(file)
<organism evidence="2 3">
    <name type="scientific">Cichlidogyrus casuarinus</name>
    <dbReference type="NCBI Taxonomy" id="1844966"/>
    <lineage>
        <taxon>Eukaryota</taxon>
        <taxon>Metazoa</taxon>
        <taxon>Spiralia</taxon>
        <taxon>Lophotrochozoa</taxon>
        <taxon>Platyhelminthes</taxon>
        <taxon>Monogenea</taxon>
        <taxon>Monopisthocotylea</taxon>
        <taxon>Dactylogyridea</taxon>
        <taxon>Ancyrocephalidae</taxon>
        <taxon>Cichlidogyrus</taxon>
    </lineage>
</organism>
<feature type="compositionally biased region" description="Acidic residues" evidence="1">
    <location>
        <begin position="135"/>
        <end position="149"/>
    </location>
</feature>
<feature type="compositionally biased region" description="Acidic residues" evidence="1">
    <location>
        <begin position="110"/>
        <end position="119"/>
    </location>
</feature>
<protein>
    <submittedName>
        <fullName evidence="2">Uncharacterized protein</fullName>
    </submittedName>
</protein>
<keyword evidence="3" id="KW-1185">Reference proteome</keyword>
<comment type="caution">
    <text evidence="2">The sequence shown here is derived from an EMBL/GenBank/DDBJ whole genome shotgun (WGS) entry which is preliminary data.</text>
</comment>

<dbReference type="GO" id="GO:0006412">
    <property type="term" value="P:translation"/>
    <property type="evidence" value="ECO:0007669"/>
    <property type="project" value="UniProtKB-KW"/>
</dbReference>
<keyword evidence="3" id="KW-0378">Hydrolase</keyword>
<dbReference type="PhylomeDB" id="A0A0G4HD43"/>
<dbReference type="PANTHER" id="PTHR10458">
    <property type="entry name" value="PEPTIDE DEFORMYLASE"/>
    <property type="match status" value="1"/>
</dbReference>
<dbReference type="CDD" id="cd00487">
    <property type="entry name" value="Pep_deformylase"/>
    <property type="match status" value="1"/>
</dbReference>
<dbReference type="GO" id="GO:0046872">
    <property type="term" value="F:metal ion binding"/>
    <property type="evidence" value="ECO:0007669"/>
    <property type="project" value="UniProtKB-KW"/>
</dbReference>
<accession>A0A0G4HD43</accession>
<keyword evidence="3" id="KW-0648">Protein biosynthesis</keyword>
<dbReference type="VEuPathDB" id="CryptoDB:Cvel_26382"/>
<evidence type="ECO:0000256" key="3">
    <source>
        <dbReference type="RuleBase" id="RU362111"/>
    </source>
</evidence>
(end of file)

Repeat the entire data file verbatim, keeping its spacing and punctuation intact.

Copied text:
<organism evidence="2 3">
    <name type="scientific">Cichlidogyrus casuarinus</name>
    <dbReference type="NCBI Taxonomy" id="1844966"/>
    <lineage>
        <taxon>Eukaryota</taxon>
        <taxon>Metazoa</taxon>
        <taxon>Spiralia</taxon>
        <taxon>Lophotrochozoa</taxon>
        <taxon>Platyhelminthes</taxon>
        <taxon>Monogenea</taxon>
        <taxon>Monopisthocotylea</taxon>
        <taxon>Dactylogyridea</taxon>
        <taxon>Ancyrocephalidae</taxon>
        <taxon>Cichlidogyrus</taxon>
    </lineage>
</organism>
<feature type="compositionally biased region" description="Acidic residues" evidence="1">
    <location>
        <begin position="135"/>
        <end position="149"/>
    </location>
</feature>
<feature type="compositionally biased region" description="Acidic residues" evidence="1">
    <location>
        <begin position="110"/>
        <end position="119"/>
    </location>
</feature>
<protein>
    <submittedName>
        <fullName evidence="2">Uncharacterized protein</fullName>
    </submittedName>
</protein>
<keyword evidence="3" id="KW-1185">Reference proteome</keyword>
<comment type="caution">
    <text evidence="2">The sequence shown here is derived from an EMBL/GenBank/DDBJ whole genome shotgun (WGS) entry which is preliminary data.</text>
</comment>

<dbReference type="GO" id="GO:0006412">
    <property type="term" value="P:translation"/>
    <property type="evidence" value="ECO:0007669"/>
    <property type="project" value="UniProtKB-KW"/>
</dbReference>
<keyword evidence="3" id="KW-0378">Hydrolase</keyword>
<dbReference type="PhylomeDB" id="A0A0G4HD43"/>
<dbReference type="PANTHER" id="PTHR10458">
    <property type="entry name" value="PEPTIDE DEFORMYLASE"/>
    <property type="match status" value="1"/>
</dbReference>
<dbReference type="CDD" id="cd00487">
    <property type="entry name" value="Pep_deformylase"/>
    <property type="match status" value="1"/>
</dbReference>
<dbReference type="GO" id="GO:0046872">
    <property type="term" value="F:metal ion binding"/>
    <property type="evidence" value="ECO:0007669"/>
    <property type="project" value="UniProtKB-KW"/>
</dbReference>
<accession>A0A0G4HD43</accession>
<keyword evidence="3" id="KW-0648">Protein biosynthesis</keyword>
<dbReference type="VEuPathDB" id="CryptoDB:Cvel_26382"/>
<evidence type="ECO:0000256" key="3">
    <source>
        <dbReference type="RuleBase" id="RU362111"/>
    </source>
</evidence>